When "Big Food" and "Big Food Police" congratulate each other for coming together with the White House, as they did when new food nutrition labels were unveiled last week, consumers and small businesses should be very nervous.
But the controversial new labels are small potatoes compared to what the Obama administration is now cooking up. At a closed-door meeting Friday, administration officials and their advisers will plot to insert the global warmingagenda into dietary guidelines mandated by Congress.
By favoring foods activists think have a smaller carbon footprint, the new guidelines will increase the prices you pay for what you eat. It will also increase the cost to all taxpayers, since the dietary guidelines are used to set policy for food stamps and military diets.
Officials touted that the last version of the guidelines as being "based on the most sound scientific information" and providing "authoritative advice for people 2 years and older about how proper dietary habits can promote health and reduce risk for major chronic diseases."
But now, committee members appointed by Agriculture Secretary Tom Vilsack and HHS Secretary Kathleen Sebelius are hijacking the guidelines to advance a range of ideological agendas having nothing to do with healthy eating.
At a January meeting, committee member Miriam Nelson emphasized the importance of addressing "sustainability" of food to make sure it has the "littlest impact on the environment."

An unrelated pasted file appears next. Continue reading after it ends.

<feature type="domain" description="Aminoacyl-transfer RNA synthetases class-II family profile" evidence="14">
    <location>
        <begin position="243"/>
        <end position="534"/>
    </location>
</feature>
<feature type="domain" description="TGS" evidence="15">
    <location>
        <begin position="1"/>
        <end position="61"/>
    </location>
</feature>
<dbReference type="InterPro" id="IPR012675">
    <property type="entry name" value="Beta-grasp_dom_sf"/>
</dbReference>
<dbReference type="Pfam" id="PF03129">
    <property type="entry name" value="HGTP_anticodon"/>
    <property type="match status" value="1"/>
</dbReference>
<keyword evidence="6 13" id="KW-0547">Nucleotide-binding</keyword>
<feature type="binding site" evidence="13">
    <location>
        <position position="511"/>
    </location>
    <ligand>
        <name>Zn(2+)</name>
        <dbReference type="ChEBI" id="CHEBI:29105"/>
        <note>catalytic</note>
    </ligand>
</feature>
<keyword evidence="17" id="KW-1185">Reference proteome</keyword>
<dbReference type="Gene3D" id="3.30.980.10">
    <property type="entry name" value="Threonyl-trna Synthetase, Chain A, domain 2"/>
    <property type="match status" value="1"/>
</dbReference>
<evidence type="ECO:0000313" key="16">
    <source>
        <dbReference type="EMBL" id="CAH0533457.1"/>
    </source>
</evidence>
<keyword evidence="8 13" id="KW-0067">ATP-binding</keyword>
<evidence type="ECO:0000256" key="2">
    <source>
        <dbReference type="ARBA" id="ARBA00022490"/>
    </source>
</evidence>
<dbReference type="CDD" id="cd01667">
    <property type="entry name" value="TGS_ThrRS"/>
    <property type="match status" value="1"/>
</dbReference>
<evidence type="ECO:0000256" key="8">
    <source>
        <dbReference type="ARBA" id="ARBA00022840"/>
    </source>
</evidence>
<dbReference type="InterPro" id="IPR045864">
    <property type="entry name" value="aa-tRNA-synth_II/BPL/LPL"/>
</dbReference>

Kate Clancy, a visiting scholar at the Center for a Livable Future in the Johns Hopkins University School of Public Health, was invited to advise the committee at a recent meeting and warned that it would be "perilous" not to take into account global warming.
This isn't nutrition, it's code language for environmental activism.
The "sustainability" buzzword is fascinating. Instead of making sure there's enough food to feed a growing global population, Obama administration food advisers pervert the concept of sustainability by arguing for lower-yield agriculture that demonizes the safe use of pesticides and rejects other high-yield agricultural technologies, such as the use of genetically modified organisms.
Food security is another concept being redefined to advance a left-wing anti-technology agenda. One appointee asked a hand-picked expert whether the pattern of foods Americans currently consume will affect "long-term food security." The answer, predictably, was "Yes. And in order to protect food security we need to return to a locally-grown, plant-based diet."
The "experts" preparing the next set of dietary guidelines are seriously considering the "important" role of urban agriculture in the food supply.
If they had their way, urban bike lanes would be lined with garden beds for organic arugula destined for the nearest inner-city neighborhood.
There's no doubt that Americans would benefit from healthier diets. But the way these 2015 dietary guidelines are shaping up, we should be prepared for a diet of heavy-handed environmental advocacy, and nanny state food policies.
If activist groups want to advance these agendas, that's one thing. But there's no place for this type of unscientific advocacy in a taxpayer-funded report meant to be based on a "preponderance of scientific and medical knowledge."Jeff Stier is a senior fellow at the National Center for Public Policy Research in Washington and leads its risk analysis division.